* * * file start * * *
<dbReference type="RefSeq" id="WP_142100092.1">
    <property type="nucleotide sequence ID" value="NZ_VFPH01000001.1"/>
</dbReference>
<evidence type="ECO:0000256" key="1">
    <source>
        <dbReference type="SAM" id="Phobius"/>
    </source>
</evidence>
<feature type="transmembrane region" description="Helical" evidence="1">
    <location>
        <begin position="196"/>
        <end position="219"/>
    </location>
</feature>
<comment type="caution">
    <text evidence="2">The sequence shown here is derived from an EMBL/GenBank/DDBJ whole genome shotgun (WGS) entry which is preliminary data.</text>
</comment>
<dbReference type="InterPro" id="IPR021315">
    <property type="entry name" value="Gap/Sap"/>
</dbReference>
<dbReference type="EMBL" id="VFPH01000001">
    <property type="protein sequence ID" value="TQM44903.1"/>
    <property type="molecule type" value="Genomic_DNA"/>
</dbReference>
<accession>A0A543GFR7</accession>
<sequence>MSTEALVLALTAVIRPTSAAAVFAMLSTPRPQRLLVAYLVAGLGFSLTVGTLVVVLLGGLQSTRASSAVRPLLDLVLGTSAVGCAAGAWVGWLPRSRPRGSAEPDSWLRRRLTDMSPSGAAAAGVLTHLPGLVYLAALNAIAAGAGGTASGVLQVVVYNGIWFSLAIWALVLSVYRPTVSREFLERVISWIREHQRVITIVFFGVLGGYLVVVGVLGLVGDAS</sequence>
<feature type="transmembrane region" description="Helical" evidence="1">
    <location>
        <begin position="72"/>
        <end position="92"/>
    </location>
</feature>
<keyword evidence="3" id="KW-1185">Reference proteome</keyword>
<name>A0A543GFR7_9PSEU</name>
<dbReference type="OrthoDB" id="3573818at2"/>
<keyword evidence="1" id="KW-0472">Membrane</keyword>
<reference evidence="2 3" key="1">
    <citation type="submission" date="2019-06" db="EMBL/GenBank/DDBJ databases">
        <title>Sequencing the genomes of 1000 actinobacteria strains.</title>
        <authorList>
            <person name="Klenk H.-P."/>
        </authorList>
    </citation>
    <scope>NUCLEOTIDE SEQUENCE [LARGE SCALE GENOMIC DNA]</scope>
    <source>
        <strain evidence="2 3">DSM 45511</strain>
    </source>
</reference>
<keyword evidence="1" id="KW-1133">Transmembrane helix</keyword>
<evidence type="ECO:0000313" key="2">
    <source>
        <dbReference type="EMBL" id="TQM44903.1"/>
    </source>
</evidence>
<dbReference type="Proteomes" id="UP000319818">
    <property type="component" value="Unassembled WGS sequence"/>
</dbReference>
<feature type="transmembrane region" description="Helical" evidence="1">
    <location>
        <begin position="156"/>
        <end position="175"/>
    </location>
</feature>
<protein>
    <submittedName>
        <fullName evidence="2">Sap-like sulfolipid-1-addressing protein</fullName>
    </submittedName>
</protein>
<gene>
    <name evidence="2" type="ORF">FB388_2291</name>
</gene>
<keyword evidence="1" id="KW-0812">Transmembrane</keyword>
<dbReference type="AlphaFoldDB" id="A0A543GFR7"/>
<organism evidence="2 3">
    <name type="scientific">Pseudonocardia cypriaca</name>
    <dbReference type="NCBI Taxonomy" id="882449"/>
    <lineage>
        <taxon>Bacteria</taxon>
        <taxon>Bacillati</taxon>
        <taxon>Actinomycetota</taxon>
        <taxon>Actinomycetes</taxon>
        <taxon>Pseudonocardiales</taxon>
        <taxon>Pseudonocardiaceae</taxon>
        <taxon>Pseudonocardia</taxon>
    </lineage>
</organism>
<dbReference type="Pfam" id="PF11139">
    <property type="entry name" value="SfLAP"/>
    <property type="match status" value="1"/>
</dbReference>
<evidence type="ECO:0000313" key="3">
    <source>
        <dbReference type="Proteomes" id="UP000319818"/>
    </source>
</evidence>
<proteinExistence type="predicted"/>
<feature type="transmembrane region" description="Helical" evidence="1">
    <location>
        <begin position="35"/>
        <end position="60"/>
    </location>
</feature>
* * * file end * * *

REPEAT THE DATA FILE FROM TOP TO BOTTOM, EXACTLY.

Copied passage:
<dbReference type="RefSeq" id="WP_142100092.1">
    <property type="nucleotide sequence ID" value="NZ_VFPH01000001.1"/>
</dbReference>
<evidence type="ECO:0000256" key="1">
    <source>
        <dbReference type="SAM" id="Phobius"/>
    </source>
</evidence>
<feature type="transmembrane region" description="Helical" evidence="1">
    <location>
        <begin position="196"/>
        <end position="219"/>
    </location>
</feature>
<comment type="caution">
    <text evidence="2">The sequence shown here is derived from an EMBL/GenBank/DDBJ whole genome shotgun (WGS) entry which is preliminary data.</text>
</comment>
<dbReference type="InterPro" id="IPR021315">
    <property type="entry name" value="Gap/Sap"/>
</dbReference>
<dbReference type="EMBL" id="VFPH01000001">
    <property type="protein sequence ID" value="TQM44903.1"/>
    <property type="molecule type" value="Genomic_DNA"/>
</dbReference>
<accession>A0A543GFR7</accession>
<sequence>MSTEALVLALTAVIRPTSAAAVFAMLSTPRPQRLLVAYLVAGLGFSLTVGTLVVVLLGGLQSTRASSAVRPLLDLVLGTSAVGCAAGAWVGWLPRSRPRGSAEPDSWLRRRLTDMSPSGAAAAGVLTHLPGLVYLAALNAIAAGAGGTASGVLQVVVYNGIWFSLAIWALVLSVYRPTVSREFLERVISWIREHQRVITIVFFGVLGGYLVVVGVLGLVGDAS</sequence>
<feature type="transmembrane region" description="Helical" evidence="1">
    <location>
        <begin position="72"/>
        <end position="92"/>
    </location>
</feature>
<keyword evidence="3" id="KW-1185">Reference proteome</keyword>
<name>A0A543GFR7_9PSEU</name>
<dbReference type="OrthoDB" id="3573818at2"/>
<keyword evidence="1" id="KW-0472">Membrane</keyword>
<reference evidence="2 3" key="1">
    <citation type="submission" date="2019-06" db="EMBL/GenBank/DDBJ databases">
        <title>Sequencing the genomes of 1000 actinobacteria strains.</title>
        <authorList>
            <person name="Klenk H.-P."/>
        </authorList>
    </citation>
    <scope>NUCLEOTIDE SEQUENCE [LARGE SCALE GENOMIC DNA]</scope>
    <source>
        <strain evidence="2 3">DSM 45511</strain>
    </source>
</reference>
<keyword evidence="1" id="KW-1133">Transmembrane helix</keyword>
<evidence type="ECO:0000313" key="2">
    <source>
        <dbReference type="EMBL" id="TQM44903.1"/>
    </source>
</evidence>
<dbReference type="Proteomes" id="UP000319818">
    <property type="component" value="Unassembled WGS sequence"/>
</dbReference>
<feature type="transmembrane region" description="Helical" evidence="1">
    <location>
        <begin position="156"/>
        <end position="175"/>
    </location>
</feature>
<protein>
    <submittedName>
        <fullName evidence="2">Sap-like sulfolipid-1-addressing protein</fullName>
    </submittedName>
</protein>
<gene>
    <name evidence="2" type="ORF">FB388_2291</name>
</gene>
<keyword evidence="1" id="KW-0812">Transmembrane</keyword>
<dbReference type="AlphaFoldDB" id="A0A543GFR7"/>
<organism evidence="2 3">
    <name type="scientific">Pseudonocardia cypriaca</name>
    <dbReference type="NCBI Taxonomy" id="882449"/>
    <lineage>
        <taxon>Bacteria</taxon>
        <taxon>Bacillati</taxon>
        <taxon>Actinomycetota</taxon>
        <taxon>Actinomycetes</taxon>
        <taxon>Pseudonocardiales</taxon>
        <taxon>Pseudonocardiaceae</taxon>
        <taxon>Pseudonocardia</taxon>
    </lineage>
</organism>
<dbReference type="Pfam" id="PF11139">
    <property type="entry name" value="SfLAP"/>
    <property type="match status" value="1"/>
</dbReference>
<evidence type="ECO:0000313" key="3">
    <source>
        <dbReference type="Proteomes" id="UP000319818"/>
    </source>
</evidence>
<proteinExistence type="predicted"/>
<feature type="transmembrane region" description="Helical" evidence="1">
    <location>
        <begin position="35"/>
        <end position="60"/>
    </location>
</feature>